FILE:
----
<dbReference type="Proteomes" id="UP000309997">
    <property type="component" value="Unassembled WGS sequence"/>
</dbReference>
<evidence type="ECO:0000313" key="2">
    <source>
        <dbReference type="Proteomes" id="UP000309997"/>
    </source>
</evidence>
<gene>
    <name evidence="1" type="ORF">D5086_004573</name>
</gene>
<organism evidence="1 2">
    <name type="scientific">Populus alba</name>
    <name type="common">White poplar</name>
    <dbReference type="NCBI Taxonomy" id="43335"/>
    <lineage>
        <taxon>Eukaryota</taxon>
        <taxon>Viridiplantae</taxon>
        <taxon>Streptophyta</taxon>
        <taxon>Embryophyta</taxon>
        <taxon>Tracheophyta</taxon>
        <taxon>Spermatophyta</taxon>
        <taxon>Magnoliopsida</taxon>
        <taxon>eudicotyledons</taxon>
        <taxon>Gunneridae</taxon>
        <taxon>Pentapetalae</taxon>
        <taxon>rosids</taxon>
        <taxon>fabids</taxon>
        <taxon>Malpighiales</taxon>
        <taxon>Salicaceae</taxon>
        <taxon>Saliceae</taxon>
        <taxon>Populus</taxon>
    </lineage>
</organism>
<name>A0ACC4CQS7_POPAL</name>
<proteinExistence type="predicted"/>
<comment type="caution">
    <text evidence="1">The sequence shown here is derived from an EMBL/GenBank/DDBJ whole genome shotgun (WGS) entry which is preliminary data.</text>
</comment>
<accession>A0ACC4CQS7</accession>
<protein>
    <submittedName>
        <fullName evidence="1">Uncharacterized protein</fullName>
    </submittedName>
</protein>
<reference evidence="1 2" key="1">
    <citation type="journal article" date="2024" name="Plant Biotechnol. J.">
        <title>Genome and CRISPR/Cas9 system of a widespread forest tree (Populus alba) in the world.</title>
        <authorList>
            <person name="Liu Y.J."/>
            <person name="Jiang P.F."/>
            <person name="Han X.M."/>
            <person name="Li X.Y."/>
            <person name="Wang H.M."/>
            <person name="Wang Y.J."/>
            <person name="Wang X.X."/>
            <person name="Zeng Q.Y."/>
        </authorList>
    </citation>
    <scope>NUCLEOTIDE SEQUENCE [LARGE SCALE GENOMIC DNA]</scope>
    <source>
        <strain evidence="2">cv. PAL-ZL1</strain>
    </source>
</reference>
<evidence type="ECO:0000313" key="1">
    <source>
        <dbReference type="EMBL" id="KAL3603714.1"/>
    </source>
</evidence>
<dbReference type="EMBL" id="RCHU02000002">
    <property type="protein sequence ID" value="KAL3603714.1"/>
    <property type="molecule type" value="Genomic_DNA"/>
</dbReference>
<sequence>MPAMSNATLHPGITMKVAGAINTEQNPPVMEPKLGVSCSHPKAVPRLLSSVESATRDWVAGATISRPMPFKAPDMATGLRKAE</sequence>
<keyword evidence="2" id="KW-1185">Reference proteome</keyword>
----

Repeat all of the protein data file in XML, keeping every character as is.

<dbReference type="Proteomes" id="UP000309997">
    <property type="component" value="Unassembled WGS sequence"/>
</dbReference>
<evidence type="ECO:0000313" key="2">
    <source>
        <dbReference type="Proteomes" id="UP000309997"/>
    </source>
</evidence>
<gene>
    <name evidence="1" type="ORF">D5086_004573</name>
</gene>
<organism evidence="1 2">
    <name type="scientific">Populus alba</name>
    <name type="common">White poplar</name>
    <dbReference type="NCBI Taxonomy" id="43335"/>
    <lineage>
        <taxon>Eukaryota</taxon>
        <taxon>Viridiplantae</taxon>
        <taxon>Streptophyta</taxon>
        <taxon>Embryophyta</taxon>
        <taxon>Tracheophyta</taxon>
        <taxon>Spermatophyta</taxon>
        <taxon>Magnoliopsida</taxon>
        <taxon>eudicotyledons</taxon>
        <taxon>Gunneridae</taxon>
        <taxon>Pentapetalae</taxon>
        <taxon>rosids</taxon>
        <taxon>fabids</taxon>
        <taxon>Malpighiales</taxon>
        <taxon>Salicaceae</taxon>
        <taxon>Saliceae</taxon>
        <taxon>Populus</taxon>
    </lineage>
</organism>
<name>A0ACC4CQS7_POPAL</name>
<proteinExistence type="predicted"/>
<comment type="caution">
    <text evidence="1">The sequence shown here is derived from an EMBL/GenBank/DDBJ whole genome shotgun (WGS) entry which is preliminary data.</text>
</comment>
<accession>A0ACC4CQS7</accession>
<protein>
    <submittedName>
        <fullName evidence="1">Uncharacterized protein</fullName>
    </submittedName>
</protein>
<reference evidence="1 2" key="1">
    <citation type="journal article" date="2024" name="Plant Biotechnol. J.">
        <title>Genome and CRISPR/Cas9 system of a widespread forest tree (Populus alba) in the world.</title>
        <authorList>
            <person name="Liu Y.J."/>
            <person name="Jiang P.F."/>
            <person name="Han X.M."/>
            <person name="Li X.Y."/>
            <person name="Wang H.M."/>
            <person name="Wang Y.J."/>
            <person name="Wang X.X."/>
            <person name="Zeng Q.Y."/>
        </authorList>
    </citation>
    <scope>NUCLEOTIDE SEQUENCE [LARGE SCALE GENOMIC DNA]</scope>
    <source>
        <strain evidence="2">cv. PAL-ZL1</strain>
    </source>
</reference>
<evidence type="ECO:0000313" key="1">
    <source>
        <dbReference type="EMBL" id="KAL3603714.1"/>
    </source>
</evidence>
<dbReference type="EMBL" id="RCHU02000002">
    <property type="protein sequence ID" value="KAL3603714.1"/>
    <property type="molecule type" value="Genomic_DNA"/>
</dbReference>
<sequence>MPAMSNATLHPGITMKVAGAINTEQNPPVMEPKLGVSCSHPKAVPRLLSSVESATRDWVAGATISRPMPFKAPDMATGLRKAE</sequence>
<keyword evidence="2" id="KW-1185">Reference proteome</keyword>